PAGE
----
The second standing ovation for 84-year-old Arnold Gluck had hardly subsided when a third erupted through the Centralia High School gymnasium. Gluck waved both hands in the air, leaned over and shouted over the roar, “I think they like me.”
Uh, yeah, you could say that, Arnold.
Gluck has reached celebrity status in the Illinois city of 14,000 – and now his fame is stretching beyond the walls of the Uptown Cafe on Poplar Street. The Centralia Orphans won the USA TODAY High School Sports’ Best Mascot competition last month – a contest that lasted three rounds and a full month, and drew 80 million total votes.
Gluck’s connection? He is the mascot.
“This is more than I ever could have imagined,” Gluck said this week during the Centralia celebration.
During the 1946-47 season, Gluck was Centralia’s point guard. One day at practice, a group of artists arrived and asked coach A.L. Trout for one of his players to serve as a model to the Orphan mascot. Trout told the artists he could do even better – give them a true orphan.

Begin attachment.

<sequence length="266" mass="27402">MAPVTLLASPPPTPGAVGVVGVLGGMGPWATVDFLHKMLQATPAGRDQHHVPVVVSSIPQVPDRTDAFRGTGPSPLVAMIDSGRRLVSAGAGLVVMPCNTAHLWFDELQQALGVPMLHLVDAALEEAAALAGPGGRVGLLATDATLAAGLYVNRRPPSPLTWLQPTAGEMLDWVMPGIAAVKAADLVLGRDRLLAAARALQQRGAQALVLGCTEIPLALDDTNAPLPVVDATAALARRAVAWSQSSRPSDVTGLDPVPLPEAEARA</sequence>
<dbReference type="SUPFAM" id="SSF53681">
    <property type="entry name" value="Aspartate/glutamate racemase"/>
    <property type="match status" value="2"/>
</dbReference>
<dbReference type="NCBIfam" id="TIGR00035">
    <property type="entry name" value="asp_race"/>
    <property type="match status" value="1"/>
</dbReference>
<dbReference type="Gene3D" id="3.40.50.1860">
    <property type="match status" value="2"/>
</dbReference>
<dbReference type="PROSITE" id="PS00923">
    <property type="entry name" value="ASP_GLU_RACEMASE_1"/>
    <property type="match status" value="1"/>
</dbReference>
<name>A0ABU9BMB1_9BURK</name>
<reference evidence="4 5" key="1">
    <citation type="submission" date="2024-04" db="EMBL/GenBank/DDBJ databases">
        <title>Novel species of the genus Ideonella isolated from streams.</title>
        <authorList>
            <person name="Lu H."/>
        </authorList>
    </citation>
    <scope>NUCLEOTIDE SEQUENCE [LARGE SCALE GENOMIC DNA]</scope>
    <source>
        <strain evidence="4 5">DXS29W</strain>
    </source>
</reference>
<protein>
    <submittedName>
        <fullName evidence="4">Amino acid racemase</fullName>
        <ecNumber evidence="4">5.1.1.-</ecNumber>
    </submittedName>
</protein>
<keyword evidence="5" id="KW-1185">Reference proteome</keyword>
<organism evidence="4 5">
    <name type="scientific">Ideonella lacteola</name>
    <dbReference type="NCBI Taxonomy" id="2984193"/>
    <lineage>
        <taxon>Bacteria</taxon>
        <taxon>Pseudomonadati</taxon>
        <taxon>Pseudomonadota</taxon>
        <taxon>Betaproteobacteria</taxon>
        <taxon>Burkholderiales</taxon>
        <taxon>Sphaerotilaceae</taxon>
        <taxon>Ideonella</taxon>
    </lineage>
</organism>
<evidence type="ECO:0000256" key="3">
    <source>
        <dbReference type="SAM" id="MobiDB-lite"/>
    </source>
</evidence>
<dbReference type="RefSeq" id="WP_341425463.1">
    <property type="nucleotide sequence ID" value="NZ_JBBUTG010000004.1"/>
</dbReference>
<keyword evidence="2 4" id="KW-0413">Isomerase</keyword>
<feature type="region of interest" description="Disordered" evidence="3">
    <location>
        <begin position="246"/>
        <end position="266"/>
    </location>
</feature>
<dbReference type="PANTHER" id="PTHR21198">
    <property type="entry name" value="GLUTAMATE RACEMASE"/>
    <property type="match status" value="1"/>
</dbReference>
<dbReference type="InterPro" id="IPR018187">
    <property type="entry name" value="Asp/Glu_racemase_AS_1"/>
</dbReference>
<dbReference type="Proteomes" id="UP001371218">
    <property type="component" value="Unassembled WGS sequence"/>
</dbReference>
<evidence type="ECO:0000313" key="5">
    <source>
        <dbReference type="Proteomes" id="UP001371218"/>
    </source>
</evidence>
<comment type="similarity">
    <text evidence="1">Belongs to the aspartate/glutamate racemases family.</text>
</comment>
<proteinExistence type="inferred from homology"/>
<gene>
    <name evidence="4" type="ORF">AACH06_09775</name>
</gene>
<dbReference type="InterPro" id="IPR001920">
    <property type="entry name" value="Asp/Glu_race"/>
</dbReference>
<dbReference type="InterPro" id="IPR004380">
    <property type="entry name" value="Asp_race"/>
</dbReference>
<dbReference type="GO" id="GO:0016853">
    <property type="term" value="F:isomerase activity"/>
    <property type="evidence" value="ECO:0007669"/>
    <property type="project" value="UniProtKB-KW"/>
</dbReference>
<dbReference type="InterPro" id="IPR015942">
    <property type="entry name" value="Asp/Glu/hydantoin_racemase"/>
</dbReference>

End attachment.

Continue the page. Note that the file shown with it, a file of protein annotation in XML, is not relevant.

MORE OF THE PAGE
Gluck’s story is made for the big screen. He grew up in orphanages and as a runaway across the country, before finally locating his grandfather – and eventually his mother – in Centralia. He’s lived the rest of his life in the area.
And now he’s more famous than ever, as the mascot contest sparked media interest in him from regional and national outlets. The Orphans, who won $2,000, blew away the competition with more than 31 million votes over the three rounds, including 25 million in the weeklong final round. The celebration featured all the deserving bells and whistles – another sign of unity for a town going through rough economic times. Mayor Tom Ashby and principal Reid Shipley raved about the community spirit, and the crowd at the event spanned eight decades.
But the real show was Gluck.
“This is really something,” Gluck said, smiling and shaking his head as he stared out toward the crowd, “but I’m getting tired having to keep standing back up.”